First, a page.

How To Test Mass Air Flow (MAF) Sensor?
To test the Mass Air Flow sensor of modern cars, the only way is to scan the sensor with a scanning tool. Mechanical engineers measure this Mass Air Flow at various RPMs. Usually, the readings are compared with the specifications or a known-good mass airflow sensor.
Generally, taking Mass Airflow Sensor (MAF) readings for 2.4L 4-cylinder engine at varying RPMs. Typically, Mass Air Flow sensor readings are taken at idle, 1,000 RPM, 2,000 RPM, and 3,000 RPM. In most cases, the contaminated or bad Air Flow Sensor will show the low airflow readings than a known good one.
There are some rare cases that you might experience, your bad sensor show higher readings. No doubt, different engines have different readings. As the engine volume affects the airflow, a V6 or V8 engine will have higher readings.
The lower Air Flow sensor doesn’t mean that the sensor is in bad condition. The airflow sensor reading can also be lower if the air filter is clogged or the catalytic converter is plugged. Additionally, the vacuum leaks also affect the sensor readings. This is the main reason why mechanics use a known good sensor to compare the airflow readings.
4 Symptoms Of Bad Mass Air Flow Sensor
If your engine intake system is good to run properly but you are having some issues, then there are some of the things that you should try:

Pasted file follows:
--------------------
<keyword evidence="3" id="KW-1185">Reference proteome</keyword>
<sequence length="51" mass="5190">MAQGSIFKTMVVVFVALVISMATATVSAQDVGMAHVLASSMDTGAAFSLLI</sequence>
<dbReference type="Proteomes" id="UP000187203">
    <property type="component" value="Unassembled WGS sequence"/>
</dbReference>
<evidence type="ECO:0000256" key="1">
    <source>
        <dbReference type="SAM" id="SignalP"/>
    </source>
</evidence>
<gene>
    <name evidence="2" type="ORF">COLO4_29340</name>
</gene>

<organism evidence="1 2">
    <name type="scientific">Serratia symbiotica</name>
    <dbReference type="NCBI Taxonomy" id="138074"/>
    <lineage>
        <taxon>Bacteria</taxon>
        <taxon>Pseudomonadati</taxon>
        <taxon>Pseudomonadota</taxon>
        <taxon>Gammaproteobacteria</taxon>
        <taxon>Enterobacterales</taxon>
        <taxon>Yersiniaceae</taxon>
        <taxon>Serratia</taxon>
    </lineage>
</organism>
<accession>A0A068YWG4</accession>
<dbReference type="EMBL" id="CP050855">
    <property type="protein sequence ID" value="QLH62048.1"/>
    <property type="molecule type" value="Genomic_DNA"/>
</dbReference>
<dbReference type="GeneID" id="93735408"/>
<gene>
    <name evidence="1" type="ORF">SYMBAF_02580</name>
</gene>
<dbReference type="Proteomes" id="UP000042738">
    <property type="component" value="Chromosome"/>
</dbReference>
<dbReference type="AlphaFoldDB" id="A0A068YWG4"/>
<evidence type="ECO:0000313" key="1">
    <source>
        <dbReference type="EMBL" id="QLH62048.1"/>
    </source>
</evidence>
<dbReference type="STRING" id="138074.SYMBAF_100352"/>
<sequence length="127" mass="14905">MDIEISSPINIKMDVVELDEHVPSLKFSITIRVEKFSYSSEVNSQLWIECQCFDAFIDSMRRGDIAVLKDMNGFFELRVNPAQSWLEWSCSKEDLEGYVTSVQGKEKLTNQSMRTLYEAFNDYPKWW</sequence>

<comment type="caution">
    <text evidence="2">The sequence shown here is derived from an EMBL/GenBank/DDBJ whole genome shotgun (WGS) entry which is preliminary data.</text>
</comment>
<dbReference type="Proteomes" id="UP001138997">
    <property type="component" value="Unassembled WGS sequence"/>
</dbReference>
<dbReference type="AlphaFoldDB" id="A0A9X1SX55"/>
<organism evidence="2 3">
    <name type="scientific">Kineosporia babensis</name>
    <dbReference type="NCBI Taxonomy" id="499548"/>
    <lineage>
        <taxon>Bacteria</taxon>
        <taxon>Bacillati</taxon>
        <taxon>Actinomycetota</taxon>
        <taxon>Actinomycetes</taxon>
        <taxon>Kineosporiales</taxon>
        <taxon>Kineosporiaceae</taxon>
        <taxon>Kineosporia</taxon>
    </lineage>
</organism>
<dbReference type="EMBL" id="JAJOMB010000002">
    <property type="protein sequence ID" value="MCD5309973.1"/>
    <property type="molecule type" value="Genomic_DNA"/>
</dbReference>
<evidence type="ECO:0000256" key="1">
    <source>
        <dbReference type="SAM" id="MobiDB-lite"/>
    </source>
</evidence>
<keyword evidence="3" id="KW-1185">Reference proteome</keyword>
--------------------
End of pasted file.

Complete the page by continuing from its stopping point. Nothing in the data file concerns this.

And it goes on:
1. Your Car Suddenly Jerks While Accelerating
Your vehicle may experience bad drivability issues due to a faulty MAF sensor, such as stalling, jerking, or hesitation during acceleration. You might do this while cruising down a city street or speeding up on an on-ramp for the highway. Such problems can create dangerous situations resulting in accidents. In case you experience any of these symptoms, you should immediately get your vehicle inspected.
2. Having Air Fuel Ratio Too Rich
For your vehicle to operate properly, it needs the right ratio of fuel to air in each combustion chamber. The meaning of running rich is having too much fuel but not enough air. So, some of the signs that show your vehicle is running rich include:
- Black smoke exiting the tailpipe
- Bad fuel efficiency
- Rough idling
- Check Car Engine Light
If the MAF sensor’s wires are filthy or damaged, then this issue can arise. Since it cannot measure airflow accurately, it sends inaccurate information to the PCM. Whenever it overestimates the airflow, the PCM emits too much fuel. Most of the time, this problem can be fixed by cleaning the MAF sensor’s wires. Also, if you noticed a Check Engine Light. Stop into a nearby car shop to have the code read for free with Fix Finder.